2. Stitch along the top of the fold.

3. And there you have it -- shorts.

Not too painful, right?

Purse/Satchel/Pouch/Bag: (names are very important to the girls around here -- "Mom, you don't take a 'bag' to the mall, you know.")

1. Right sides together, stitch the raw edge of the leg 1/4 inch.

2. Turn inside-out and press the seamed edge. Stitch 1/2 inch -3/4 inch from the edge (making sure to enclose the entire raw edge on the inside of your seam).

3. On what used to be the cuff of the pant leg, attach a strap (or a ribbon, or bias tape --whatever you would like). For this one I used leftover bias tape from another project. Turn the raw edge of the ribbon or tape under and stitch over the top. This will both secure the strap and give it a finished edge.

4. And, well, there you have it. At this point, you're welcome to spice up as desired. My girls like a little applique -- the five year-old prefers felt flowers, the ten year-old wants her initials. And for today's birthday girl? always a horse.

Happy birthday my girl. Eight is just so grown-up.

Friday, October 14, 2011

painting art

A few years back while in Bordeaux, France, I snapped a photo of a pigeon sitting atop the head of a statue. Though I felt almost sacrilegious doing so (the statue was part of a cathedral's exterior) it made a striking subject for a watercolor: the absurd combination of a bird unabashedly resting upon such a solemn scene.
And those folds of cloth. Irresistible.

As an art student I initially was required to draw others' art. Translating a 3-dimensional piece of art onto a piece of paper was an interesting exercise.

Wednesday, October 12, 2011

wednesday's ode

To beautiful surroundings.

Tuesday, October 11, 2011

I'm a ten

My five-year-old pulled her worksheet out of her backpack. "I am... a mom lover; a dreamer; a girl." Loving me being a defining characteristic for her? Wow! Perhaps I'm better at this whole motherhood thing than I thought. Then the uncanny resemblance to the lyrics of Rainbow Connection (a betimes requested song at bedtime) dawned on me: "...the lovers, the dreamers, and me."

Thank you, Universe. Bubble successfully burst.

Her worksheet reminded me of a funny little unit ages ago in my 5th grade class. Perhaps meant as a self-esteem builder, it was quite the opposite. Picture this: Twenty-five 5th graders are asked to come up with ten positive words to describe themselves. This isn't, however, just a list for the writer. On the contrary, they are then instructed to write these ten words on a bright red t-shirt, then finish it off with an enthusiastic "I'm a Ten!" scrawled underneath. As if this wasn't enough for awkward ten-year-olds on the verge of puberty, each is then required to stand on a table with a microphone in hand and rap their list in front of their classmates.

Yes, that is what I said: rap their list of ten words they hesitantly placed on a seemingly benign list.

When asked to pump ten descriptive words out under duress, you are bound to end up with one or two odd ones. My (and my husband's) favorite? Alert. What did I even mean by that? Whatever I may have meant then, I am anything but alert these days thanks to my baby and two-year-old. To borrow another line from Rainbow Connection:

Have you been half asleep?
And have you heard voices?
I've heard them calling my name.

Despite the trauma associated with creating this shirt, I have kept it, intending to eventually make it into some sort of self-aware, wearable statement for myself. I couldn't get it to fit me right, though, so I decided to tweak it (yoga shirt-style) and bequeath it on my daughter. When I handed her the finished product, she was pretty excited.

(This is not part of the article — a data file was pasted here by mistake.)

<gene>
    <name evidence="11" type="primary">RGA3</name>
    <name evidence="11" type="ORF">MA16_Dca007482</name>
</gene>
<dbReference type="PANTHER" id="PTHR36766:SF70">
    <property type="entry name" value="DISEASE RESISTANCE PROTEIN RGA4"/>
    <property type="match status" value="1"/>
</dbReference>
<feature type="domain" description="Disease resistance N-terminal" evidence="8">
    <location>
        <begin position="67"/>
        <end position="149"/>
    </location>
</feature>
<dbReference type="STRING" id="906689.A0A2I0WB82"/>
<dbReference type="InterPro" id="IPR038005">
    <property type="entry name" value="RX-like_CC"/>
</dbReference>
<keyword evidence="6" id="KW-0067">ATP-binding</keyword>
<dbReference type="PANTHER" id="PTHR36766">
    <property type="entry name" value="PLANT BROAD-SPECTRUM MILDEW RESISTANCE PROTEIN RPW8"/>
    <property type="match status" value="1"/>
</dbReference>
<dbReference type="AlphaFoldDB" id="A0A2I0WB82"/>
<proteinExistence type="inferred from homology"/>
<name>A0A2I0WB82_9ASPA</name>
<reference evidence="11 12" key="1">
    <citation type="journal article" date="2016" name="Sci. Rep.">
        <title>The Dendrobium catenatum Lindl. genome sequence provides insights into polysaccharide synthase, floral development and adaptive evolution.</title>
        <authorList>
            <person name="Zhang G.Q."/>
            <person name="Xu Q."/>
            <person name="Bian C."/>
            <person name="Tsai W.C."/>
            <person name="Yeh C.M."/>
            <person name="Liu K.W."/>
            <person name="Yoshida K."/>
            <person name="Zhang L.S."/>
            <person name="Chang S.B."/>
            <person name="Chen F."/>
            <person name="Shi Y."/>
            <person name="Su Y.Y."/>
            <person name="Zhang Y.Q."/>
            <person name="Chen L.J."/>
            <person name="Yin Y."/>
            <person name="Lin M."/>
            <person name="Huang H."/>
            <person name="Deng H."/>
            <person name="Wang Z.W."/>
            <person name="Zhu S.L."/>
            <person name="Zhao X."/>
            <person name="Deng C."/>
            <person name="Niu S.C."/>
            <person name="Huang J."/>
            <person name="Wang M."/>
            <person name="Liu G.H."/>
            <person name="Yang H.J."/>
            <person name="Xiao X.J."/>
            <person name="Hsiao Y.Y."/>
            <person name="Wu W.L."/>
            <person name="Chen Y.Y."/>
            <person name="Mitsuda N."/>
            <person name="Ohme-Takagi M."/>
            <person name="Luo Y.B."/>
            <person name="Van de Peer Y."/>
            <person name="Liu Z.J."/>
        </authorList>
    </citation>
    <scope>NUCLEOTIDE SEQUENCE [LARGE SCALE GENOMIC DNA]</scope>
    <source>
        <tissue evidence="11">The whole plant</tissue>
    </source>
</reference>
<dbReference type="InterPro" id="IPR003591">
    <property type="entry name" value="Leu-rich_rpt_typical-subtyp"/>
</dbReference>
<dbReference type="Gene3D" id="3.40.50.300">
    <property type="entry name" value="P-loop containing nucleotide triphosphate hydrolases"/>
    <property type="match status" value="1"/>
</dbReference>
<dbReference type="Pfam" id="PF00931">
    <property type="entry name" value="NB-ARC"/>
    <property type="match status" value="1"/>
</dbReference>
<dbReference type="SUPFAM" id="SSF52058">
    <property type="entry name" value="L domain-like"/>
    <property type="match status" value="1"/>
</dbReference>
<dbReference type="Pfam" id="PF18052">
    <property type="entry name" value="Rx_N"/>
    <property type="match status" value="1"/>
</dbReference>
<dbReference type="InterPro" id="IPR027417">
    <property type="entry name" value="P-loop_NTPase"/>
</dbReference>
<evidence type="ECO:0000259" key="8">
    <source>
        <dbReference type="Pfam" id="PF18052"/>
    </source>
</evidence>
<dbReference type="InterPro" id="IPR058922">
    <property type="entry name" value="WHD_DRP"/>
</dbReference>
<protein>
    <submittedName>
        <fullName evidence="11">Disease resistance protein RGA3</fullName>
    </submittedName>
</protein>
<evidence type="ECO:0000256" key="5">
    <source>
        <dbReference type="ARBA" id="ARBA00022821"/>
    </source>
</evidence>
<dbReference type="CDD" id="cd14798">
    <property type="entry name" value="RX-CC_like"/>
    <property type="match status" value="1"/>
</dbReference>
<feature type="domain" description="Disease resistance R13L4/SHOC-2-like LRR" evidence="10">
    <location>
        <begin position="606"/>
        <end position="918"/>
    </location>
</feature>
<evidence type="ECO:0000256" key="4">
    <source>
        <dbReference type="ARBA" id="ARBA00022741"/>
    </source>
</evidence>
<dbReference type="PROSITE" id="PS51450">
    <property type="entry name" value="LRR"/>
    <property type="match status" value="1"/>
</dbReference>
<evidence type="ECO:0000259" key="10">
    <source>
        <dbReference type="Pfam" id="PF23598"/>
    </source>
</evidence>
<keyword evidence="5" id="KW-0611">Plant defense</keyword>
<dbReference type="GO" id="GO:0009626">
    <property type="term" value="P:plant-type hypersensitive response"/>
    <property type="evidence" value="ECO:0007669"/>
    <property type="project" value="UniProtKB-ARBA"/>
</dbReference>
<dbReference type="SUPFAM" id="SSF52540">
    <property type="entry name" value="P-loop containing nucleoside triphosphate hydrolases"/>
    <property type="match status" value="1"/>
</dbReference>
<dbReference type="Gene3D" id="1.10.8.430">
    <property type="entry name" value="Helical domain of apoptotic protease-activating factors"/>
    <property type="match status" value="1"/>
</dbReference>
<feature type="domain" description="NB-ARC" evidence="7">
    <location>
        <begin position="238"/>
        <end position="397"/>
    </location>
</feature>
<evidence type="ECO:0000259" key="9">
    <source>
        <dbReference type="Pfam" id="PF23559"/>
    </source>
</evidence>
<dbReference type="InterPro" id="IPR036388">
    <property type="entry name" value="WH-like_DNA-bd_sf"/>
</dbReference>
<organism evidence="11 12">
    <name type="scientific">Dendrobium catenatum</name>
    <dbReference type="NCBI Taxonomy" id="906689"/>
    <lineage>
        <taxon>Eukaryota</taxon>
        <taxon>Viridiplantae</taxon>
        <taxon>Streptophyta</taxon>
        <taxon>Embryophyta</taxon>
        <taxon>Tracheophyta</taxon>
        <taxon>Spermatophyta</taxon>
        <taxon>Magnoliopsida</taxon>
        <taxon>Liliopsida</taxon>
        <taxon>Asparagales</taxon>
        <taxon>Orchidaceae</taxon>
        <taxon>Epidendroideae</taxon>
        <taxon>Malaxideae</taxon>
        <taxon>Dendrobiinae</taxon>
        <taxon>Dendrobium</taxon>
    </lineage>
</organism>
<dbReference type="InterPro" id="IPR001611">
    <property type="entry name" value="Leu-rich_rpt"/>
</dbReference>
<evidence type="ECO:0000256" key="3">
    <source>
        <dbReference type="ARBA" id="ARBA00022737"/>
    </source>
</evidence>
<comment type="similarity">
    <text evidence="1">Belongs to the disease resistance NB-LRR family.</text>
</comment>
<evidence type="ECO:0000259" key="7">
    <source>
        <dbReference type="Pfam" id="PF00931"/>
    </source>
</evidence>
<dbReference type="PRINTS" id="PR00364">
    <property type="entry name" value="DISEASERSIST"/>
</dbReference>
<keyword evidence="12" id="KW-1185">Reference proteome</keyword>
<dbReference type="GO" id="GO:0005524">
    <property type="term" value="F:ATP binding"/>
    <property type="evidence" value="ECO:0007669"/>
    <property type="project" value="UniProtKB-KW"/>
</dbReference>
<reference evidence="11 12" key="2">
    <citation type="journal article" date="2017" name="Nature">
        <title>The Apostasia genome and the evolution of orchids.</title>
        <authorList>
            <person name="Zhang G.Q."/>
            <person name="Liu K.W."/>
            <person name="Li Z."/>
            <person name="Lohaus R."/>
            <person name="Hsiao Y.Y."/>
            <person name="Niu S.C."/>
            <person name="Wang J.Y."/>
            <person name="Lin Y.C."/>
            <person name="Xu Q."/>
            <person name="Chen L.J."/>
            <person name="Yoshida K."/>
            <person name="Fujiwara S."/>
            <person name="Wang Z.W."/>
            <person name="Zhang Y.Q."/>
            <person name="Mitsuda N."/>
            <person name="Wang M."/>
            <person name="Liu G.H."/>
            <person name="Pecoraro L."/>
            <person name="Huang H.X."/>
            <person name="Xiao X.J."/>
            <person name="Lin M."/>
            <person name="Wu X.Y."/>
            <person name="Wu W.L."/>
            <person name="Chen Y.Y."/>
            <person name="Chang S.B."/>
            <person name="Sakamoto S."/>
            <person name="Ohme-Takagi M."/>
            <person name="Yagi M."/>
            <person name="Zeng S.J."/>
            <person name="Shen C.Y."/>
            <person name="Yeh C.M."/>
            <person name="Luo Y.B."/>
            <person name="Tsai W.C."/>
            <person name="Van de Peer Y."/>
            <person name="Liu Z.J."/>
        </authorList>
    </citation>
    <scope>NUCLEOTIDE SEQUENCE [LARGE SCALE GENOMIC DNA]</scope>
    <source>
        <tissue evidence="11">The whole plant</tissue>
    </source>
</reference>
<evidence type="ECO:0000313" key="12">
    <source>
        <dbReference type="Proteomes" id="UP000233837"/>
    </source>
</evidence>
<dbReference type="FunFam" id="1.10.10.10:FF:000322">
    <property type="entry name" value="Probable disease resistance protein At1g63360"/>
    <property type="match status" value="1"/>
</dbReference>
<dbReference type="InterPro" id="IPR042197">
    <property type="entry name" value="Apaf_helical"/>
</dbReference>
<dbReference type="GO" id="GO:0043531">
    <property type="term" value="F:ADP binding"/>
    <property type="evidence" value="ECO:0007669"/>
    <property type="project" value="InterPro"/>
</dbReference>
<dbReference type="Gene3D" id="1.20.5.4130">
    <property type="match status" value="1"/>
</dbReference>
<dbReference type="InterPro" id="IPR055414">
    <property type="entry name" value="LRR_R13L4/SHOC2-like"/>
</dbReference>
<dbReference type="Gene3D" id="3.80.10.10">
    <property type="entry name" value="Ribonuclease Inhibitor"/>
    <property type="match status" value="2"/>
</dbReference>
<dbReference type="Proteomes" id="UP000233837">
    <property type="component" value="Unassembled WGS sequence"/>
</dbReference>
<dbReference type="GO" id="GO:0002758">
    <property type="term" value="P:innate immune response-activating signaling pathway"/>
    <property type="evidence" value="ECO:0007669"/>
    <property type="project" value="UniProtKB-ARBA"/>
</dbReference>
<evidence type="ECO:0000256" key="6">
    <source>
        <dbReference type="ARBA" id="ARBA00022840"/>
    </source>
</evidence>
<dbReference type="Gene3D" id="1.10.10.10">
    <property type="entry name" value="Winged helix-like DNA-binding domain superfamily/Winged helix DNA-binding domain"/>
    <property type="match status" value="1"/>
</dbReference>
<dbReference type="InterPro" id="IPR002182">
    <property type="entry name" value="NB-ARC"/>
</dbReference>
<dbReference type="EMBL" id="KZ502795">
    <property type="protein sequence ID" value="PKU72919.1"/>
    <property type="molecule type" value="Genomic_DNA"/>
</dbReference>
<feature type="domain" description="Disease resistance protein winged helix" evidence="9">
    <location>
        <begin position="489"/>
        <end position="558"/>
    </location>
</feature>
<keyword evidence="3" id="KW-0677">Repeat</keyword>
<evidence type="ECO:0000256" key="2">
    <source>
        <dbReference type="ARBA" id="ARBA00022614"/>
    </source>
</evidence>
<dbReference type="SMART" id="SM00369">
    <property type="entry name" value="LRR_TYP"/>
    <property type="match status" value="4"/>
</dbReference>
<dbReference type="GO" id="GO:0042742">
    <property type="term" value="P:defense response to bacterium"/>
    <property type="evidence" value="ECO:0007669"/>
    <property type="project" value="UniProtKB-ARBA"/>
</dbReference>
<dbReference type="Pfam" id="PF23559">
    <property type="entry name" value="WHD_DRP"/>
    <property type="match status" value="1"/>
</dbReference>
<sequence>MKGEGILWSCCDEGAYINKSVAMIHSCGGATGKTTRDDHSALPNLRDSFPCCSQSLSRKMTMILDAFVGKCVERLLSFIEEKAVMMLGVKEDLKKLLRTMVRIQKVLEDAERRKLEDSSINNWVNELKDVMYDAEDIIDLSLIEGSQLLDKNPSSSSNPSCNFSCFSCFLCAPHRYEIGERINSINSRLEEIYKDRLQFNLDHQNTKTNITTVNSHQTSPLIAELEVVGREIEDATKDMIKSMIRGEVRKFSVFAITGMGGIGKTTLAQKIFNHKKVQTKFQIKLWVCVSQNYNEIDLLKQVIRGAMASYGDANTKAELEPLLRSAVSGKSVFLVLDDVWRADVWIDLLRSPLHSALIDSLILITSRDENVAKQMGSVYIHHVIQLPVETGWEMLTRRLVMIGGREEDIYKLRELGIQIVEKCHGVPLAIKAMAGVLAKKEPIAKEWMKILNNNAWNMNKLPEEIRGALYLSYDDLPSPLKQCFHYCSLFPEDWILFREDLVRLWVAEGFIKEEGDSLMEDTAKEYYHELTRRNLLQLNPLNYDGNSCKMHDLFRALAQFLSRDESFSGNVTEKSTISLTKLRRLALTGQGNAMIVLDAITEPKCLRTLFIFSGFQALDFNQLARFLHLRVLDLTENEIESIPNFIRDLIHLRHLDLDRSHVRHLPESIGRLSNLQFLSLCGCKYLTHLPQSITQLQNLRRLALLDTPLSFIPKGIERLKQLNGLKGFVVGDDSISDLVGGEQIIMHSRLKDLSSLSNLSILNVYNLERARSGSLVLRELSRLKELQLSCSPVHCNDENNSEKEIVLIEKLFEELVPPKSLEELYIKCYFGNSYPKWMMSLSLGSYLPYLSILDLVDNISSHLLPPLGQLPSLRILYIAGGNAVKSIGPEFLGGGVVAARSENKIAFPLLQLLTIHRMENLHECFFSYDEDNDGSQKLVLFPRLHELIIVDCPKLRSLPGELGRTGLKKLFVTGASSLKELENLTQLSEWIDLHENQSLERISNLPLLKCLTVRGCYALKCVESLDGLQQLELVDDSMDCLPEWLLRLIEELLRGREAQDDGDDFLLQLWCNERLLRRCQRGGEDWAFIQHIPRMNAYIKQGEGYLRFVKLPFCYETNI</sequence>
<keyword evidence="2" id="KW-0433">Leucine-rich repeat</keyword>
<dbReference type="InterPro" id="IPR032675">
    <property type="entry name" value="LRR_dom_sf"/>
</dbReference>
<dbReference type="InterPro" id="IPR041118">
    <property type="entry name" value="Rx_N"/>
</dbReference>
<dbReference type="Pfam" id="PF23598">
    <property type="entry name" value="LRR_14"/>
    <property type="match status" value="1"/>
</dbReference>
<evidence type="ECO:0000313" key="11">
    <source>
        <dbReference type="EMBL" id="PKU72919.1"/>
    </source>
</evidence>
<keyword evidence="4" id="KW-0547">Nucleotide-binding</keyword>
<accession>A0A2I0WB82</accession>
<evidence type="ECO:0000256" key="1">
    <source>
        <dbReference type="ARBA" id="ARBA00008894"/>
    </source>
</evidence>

"Are these all things that I am, Mom?"
I should say so, my dear.

Monday, October 10, 2011

making it up as they go

I ran across the most superb quote from Abigail Adams the other day, she who was wife to John Adams, erstwhile second president of these United States. "All children should know how to suffer want," she said, to which I add a hearty Amen. That is the new go-to response when my 10 year-old asks why she can't have a cell phone and my 15 year-old wants a box of Poptarts. Suffering, my children, is the name of this lifelong game.

In truth, I am partially in jest about the beauty of want. There are many people suffering real want around the world that is not beautiful at all, and there are many opportunities and experiences and even stuff I would love to give these kids that are on hold at present. But there is also an aspect of invention and gratitude that surface necessity (and deferral and desire) are prone to ignite, and for that I'll weather the whining that sporadically comes along for the waiting ride.

A girl scraping aspens to make sunscreen and a beach party on the front porch; a rainy day picnic on the floor (complete with ants) and a pig roast on the stairs; for all the invention our lack of beachfront sun and backyard livestock inspire, I give my own thanks.

Wednesday, October 5, 2011

visual obsessions: silhouettes

A couple of years ago I mentioned to my mother-in-law that I had managed to put together Christmas cards (an every-other-year achievement at best these days), and had even included a picture.

"That's fantastic," she said. "And can we actually see your faces in the picture?"


Until that point I was well aware of my personal aversion to family photos of a forward-facing and stationary fashion. Maybe because we don't stage all that well, given our current head count and energy levels, and maybe because I'm just plain impatient, but I gave up on trying to get everyone looking (and heaven forbid, looking pleasantly) in the same direction a long time ago. And truth be told, I really love the effect. The pictures feel alive to me, as if a taste of the daily motion of our lives is captured right along with the people.

But I was not entirely aware that I have a tendency to skip faces altogether. I don't really have a good explanation for this one. I certainly like the faces of the people I photograph -- in fact I am almighty prejudiced when it comes to the exceptional beauty of my girls and the rugged handsomeness of my boys. But flipping through the photo logs, there is no doubt that I tend to go after motion that avoids direct eye contact.

One result of this tendency has been a slew of silhouette pictures. There is just so much going on where there seems to be so little going on; what these pictures leave unseen is even more potent to me than what they show. And maybe in the end that is the draw of the silhouettes, of the away turned faces, the mystery and possibility of all that is left unseen.

wednesday's ode

To beautiful surroundings.